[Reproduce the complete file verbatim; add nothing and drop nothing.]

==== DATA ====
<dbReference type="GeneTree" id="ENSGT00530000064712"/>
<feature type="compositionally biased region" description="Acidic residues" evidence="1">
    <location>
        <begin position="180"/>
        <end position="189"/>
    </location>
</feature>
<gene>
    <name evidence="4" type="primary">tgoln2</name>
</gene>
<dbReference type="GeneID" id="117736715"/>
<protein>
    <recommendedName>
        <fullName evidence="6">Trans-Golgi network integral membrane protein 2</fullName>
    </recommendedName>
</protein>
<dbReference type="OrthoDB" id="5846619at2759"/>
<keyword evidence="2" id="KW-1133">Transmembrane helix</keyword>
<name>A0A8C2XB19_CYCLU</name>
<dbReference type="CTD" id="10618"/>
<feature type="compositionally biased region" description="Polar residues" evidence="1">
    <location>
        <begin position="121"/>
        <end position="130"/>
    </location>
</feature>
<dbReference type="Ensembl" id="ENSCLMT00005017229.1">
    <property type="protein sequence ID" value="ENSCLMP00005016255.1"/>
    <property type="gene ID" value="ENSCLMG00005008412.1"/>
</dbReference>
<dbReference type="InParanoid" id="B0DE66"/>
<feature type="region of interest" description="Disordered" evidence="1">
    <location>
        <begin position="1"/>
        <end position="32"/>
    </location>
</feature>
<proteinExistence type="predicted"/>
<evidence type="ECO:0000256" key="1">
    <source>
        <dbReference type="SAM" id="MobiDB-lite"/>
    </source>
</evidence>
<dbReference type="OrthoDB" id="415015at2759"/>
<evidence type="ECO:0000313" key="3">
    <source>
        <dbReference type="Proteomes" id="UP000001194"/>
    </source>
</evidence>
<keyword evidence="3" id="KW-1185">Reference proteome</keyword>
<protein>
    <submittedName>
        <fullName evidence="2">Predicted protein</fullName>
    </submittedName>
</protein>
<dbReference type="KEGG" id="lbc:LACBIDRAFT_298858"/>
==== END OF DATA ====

<dbReference type="GeneTree" id="ENSGT00530000064712"/>
<feature type="compositionally biased region" description="Acidic residues" evidence="1">
    <location>
        <begin position="180"/>
        <end position="189"/>
    </location>
</feature>
<gene>
    <name evidence="4" type="primary">tgoln2</name>
</gene>
<dbReference type="GeneID" id="117736715"/>
<protein>
    <recommendedName>
        <fullName evidence="6">Trans-Golgi network integral membrane protein 2</fullName>
    </recommendedName>
</protein>
<dbReference type="OrthoDB" id="5846619at2759"/>
<keyword evidence="2" id="KW-1133">Transmembrane helix</keyword>
<name>A0A8C2XB19_CYCLU</name>
<dbReference type="CTD" id="10618"/>
<feature type="compositionally biased region" description="Polar residues" evidence="1">
    <location>
        <begin position="121"/>
        <end position="130"/>
    </location>
</feature>
<dbReference type="Ensembl" id="ENSCLMT00005017229.1">
    <property type="protein sequence ID" value="ENSCLMP00005016255.1"/>
    <property type="gene ID" value="ENSCLMG00005008412.1"/>
</dbReference>
<dbReference type="InParanoid" id="B0DE66"/>
<feature type="region of interest" description="Disordered" evidence="1">
    <location>
        <begin position="1"/>
        <end position="32"/>
    </location>
</feature>
<proteinExistence type="predicted"/>
<evidence type="ECO:0000256" key="1">
    <source>
        <dbReference type="SAM" id="MobiDB-lite"/>
    </source>
</evidence>
<dbReference type="OrthoDB" id="415015at2759"/>
<evidence type="ECO:0000313" key="3">
    <source>
        <dbReference type="Proteomes" id="UP000001194"/>
    </source>
</evidence>
<keyword evidence="3" id="KW-1185">Reference proteome</keyword>
<protein>
    <submittedName>
        <fullName evidence="2">Predicted protein</fullName>
    </submittedName>
</protein>
<dbReference type="KEGG" id="lbc:LACBIDRAFT_298858"/>